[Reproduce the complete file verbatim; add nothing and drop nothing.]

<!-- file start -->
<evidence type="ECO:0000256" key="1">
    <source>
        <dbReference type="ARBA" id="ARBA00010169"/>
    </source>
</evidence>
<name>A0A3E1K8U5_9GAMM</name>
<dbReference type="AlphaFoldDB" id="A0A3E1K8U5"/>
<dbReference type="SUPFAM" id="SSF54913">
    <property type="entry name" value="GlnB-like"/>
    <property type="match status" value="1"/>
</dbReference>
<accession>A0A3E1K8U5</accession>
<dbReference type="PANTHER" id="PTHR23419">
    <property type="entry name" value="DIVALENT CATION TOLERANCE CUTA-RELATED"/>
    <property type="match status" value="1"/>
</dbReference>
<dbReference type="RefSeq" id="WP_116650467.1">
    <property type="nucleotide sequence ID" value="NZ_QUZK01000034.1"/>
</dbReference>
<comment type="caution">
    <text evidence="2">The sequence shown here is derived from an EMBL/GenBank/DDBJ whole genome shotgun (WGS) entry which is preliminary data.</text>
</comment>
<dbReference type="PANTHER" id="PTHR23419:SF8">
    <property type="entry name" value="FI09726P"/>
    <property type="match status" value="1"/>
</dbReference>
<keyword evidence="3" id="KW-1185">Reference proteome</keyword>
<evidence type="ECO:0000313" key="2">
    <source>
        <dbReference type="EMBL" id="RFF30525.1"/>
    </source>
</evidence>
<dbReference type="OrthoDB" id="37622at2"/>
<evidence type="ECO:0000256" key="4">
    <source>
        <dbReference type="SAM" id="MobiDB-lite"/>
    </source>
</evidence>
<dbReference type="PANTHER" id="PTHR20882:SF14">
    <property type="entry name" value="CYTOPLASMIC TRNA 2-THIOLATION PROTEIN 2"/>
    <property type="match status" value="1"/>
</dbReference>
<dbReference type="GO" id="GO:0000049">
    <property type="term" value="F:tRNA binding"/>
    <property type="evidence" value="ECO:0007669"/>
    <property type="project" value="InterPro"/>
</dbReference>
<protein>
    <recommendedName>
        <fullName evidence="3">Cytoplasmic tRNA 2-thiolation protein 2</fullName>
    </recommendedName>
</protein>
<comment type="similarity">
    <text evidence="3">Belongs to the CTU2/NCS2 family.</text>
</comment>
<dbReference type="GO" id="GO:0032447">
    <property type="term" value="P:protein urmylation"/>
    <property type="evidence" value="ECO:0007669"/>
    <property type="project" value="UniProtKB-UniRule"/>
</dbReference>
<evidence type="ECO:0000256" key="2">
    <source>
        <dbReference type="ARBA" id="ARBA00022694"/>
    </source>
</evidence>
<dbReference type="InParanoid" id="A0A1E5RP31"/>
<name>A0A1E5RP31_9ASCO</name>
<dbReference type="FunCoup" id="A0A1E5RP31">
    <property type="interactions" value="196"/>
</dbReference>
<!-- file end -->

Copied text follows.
<evidence type="ECO:0000256" key="1">
    <source>
        <dbReference type="ARBA" id="ARBA00010169"/>
    </source>
</evidence>
<name>A0A3E1K8U5_9GAMM</name>
<dbReference type="AlphaFoldDB" id="A0A3E1K8U5"/>
<dbReference type="SUPFAM" id="SSF54913">
    <property type="entry name" value="GlnB-like"/>
    <property type="match status" value="1"/>
</dbReference>
<accession>A0A3E1K8U5</accession>
<dbReference type="PANTHER" id="PTHR23419">
    <property type="entry name" value="DIVALENT CATION TOLERANCE CUTA-RELATED"/>
    <property type="match status" value="1"/>
</dbReference>
<dbReference type="RefSeq" id="WP_116650467.1">
    <property type="nucleotide sequence ID" value="NZ_QUZK01000034.1"/>
</dbReference>
<comment type="caution">
    <text evidence="2">The sequence shown here is derived from an EMBL/GenBank/DDBJ whole genome shotgun (WGS) entry which is preliminary data.</text>
</comment>
<dbReference type="PANTHER" id="PTHR23419:SF8">
    <property type="entry name" value="FI09726P"/>
    <property type="match status" value="1"/>
</dbReference>
<keyword evidence="3" id="KW-1185">Reference proteome</keyword>
<evidence type="ECO:0000313" key="2">
    <source>
        <dbReference type="EMBL" id="RFF30525.1"/>
    </source>
</evidence>
<dbReference type="OrthoDB" id="37622at2"/>
<evidence type="ECO:0000256" key="4">
    <source>
        <dbReference type="SAM" id="MobiDB-lite"/>
    </source>
</evidence>
<dbReference type="PANTHER" id="PTHR20882:SF14">
    <property type="entry name" value="CYTOPLASMIC TRNA 2-THIOLATION PROTEIN 2"/>
    <property type="match status" value="1"/>
</dbReference>
<dbReference type="GO" id="GO:0000049">
    <property type="term" value="F:tRNA binding"/>
    <property type="evidence" value="ECO:0007669"/>
    <property type="project" value="InterPro"/>
</dbReference>
<protein>
    <recommendedName>
        <fullName evidence="3">Cytoplasmic tRNA 2-thiolation protein 2</fullName>
    </recommendedName>
</protein>
<comment type="similarity">
    <text evidence="3">Belongs to the CTU2/NCS2 family.</text>
</comment>
<dbReference type="GO" id="GO:0032447">
    <property type="term" value="P:protein urmylation"/>
    <property type="evidence" value="ECO:0007669"/>
    <property type="project" value="UniProtKB-UniRule"/>
</dbReference>
<evidence type="ECO:0000256" key="2">
    <source>
        <dbReference type="ARBA" id="ARBA00022694"/>
    </source>
</evidence>
<dbReference type="InParanoid" id="A0A1E5RP31"/>
<name>A0A1E5RP31_9ASCO</name>
<dbReference type="FunCoup" id="A0A1E5RP31">
    <property type="interactions" value="196"/>
</dbReference>